In good years, snowy owls build nests out of dead lemmings

This photo looks like a lemming bomb exploded but it’s actually a snowy owl nest in Canada’s Nunavut territory. Snowy owls are known to stash a rodent here and there around the nest to feed their young. But 70 lemmings — the number counted by biologist Jean-Francois Therrien — is pretty much unheard of.

Why such madness?

Lemmings are the primary food source for many Arctic species and their populations spike and crash in four-year cycles, affecting animals all the way up the food chain. Last summer, when the photo was taken, the Canadian Arctic lemming population reached record levels and carpeted the tundra with rodents.

Faced with a superabundance of prey, snowy owls went completely bonkers.

As you can see, they killedwaaaaaaay more lemmings than they could possibly eat and basically decided to build houses out of them. The owls were better fed, so they laid more eggs (up to 14 instead of the usual seven to eight) and produced fatter, healthier owlets who ATE LIKE KINGS. And that's how a simple lemming explosion fueled a corresponding boom in the snowy owl population.

Scientists are speculating that this may be why we're seeing so many "snowies" in the United States this winter. They typically winter in southern Canada but this year they’ve been spotted all the way down the east coast in Massachusetts, New York, Washington, DC, Kentucky, Georgia and even Florida.

They've also been spotted in the midwest, around the Great Lakes region, “perched on floating ice, staring down ducks and other migrating birds,” reports the Washington Post. The raptors seem to like the local cuisine. Scott Weidensaul, an owl expert, notes:

“They will eat pretty much anything they can jam down their throats — ducks, gulls, geese, muskrats, great blue heron. They’re a very big, very strong, very capable predator. On the Delaware coast, they were seen feeding on a dolphin carcass. That’s a new behavior we’re documenting this year.” (emphasis and screaming added)

The sudden increase in snowy owls from the north — known as an "irruption" — happens every three to four years but this is the biggest one in half a century. And it’s very, very good news for owl researchers who now have an unprecedented opportunity to learn more about the mysterious birds.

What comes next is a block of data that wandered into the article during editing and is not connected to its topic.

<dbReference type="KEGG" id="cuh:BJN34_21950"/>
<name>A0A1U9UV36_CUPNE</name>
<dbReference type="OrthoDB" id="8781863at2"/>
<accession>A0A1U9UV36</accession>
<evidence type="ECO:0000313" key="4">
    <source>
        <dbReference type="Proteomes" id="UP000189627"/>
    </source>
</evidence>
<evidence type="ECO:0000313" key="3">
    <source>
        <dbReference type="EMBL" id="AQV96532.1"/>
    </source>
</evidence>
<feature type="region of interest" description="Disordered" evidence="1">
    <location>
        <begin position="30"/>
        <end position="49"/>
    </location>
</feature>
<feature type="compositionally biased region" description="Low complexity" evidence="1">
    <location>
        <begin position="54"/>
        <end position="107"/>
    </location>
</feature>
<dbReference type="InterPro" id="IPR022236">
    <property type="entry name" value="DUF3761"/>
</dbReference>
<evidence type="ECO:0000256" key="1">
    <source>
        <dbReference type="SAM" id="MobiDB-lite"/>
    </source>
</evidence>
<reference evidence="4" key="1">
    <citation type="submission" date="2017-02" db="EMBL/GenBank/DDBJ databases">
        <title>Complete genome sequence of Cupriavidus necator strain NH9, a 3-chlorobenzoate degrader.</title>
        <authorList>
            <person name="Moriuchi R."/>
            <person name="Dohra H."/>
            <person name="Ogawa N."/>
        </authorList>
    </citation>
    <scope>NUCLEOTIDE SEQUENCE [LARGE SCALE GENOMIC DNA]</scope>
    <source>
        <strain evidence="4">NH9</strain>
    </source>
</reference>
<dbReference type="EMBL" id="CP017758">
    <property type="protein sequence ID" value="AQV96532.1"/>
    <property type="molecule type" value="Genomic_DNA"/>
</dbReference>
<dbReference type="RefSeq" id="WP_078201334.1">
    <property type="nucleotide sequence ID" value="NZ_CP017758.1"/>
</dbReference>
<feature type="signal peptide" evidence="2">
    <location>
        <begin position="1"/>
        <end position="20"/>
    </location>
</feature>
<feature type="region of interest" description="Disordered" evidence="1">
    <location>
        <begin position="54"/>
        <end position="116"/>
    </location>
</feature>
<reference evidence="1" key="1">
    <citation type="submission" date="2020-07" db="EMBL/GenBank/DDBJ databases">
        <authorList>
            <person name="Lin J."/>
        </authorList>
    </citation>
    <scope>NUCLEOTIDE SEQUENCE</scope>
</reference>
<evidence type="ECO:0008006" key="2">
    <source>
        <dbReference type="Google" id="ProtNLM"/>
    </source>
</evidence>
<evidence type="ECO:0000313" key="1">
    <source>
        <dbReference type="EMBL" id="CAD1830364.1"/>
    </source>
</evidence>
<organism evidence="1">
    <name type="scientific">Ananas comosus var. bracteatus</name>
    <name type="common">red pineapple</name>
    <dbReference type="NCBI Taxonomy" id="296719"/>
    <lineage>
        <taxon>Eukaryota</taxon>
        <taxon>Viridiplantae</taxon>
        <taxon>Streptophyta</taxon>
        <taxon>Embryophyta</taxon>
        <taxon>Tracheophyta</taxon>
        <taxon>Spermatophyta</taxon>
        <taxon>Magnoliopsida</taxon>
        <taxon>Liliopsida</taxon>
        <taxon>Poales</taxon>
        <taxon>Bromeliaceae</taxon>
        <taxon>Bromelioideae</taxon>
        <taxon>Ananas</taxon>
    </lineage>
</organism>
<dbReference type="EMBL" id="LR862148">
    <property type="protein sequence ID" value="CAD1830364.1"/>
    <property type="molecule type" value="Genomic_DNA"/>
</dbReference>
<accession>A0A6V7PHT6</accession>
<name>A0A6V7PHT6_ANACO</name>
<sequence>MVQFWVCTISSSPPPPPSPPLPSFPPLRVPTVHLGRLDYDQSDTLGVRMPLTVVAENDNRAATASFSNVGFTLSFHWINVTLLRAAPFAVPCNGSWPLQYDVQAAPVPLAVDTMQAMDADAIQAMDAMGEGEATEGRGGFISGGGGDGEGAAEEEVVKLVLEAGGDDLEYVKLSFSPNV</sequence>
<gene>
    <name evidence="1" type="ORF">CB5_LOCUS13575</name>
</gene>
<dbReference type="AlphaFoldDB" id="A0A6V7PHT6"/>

One research initiative is Project SNOWstorm — a collaborative effort launched by Weidensaul and biologist David Brinker through an Indiegogo campaign. The group includes dozens of scientists, wildlife experts, agencies and organizations across the United States. WGBH reports:

“… their goal to tag as many owls as possible with GPS transmitters. By studying the owls' movements — for example, the fact that they hang out at airports, the scientists hope to better understand their behavior and protect them from hazards.”

Experts visit places where snowies have been sighted, trap them and take various physiological measurements. Then they fit the owls with lightweight, solar-powered GPS transmitters that regularly report data on the birds’ latitude, longitude and altitude — including their return flight north to the Arctic.

One of the biggest conservation challenges goes back to lemmings.

Climate change has begun to alter the Arctic landscape — affecting everything from the vegetation cover to the texture of the snow itself. While Canada’s lemming population appears stable, it may be starting to drop in Scandinavia and Greenland, notes the Washington Post. And fewer lemmings means fewer majestic, snowy owls. 

To learn more about the historic 2013-14 irruption and to check out cool maps tracking the birds, visit the Project SNOWstorm website here.

A snowy owl. (Wikimedia Commons)

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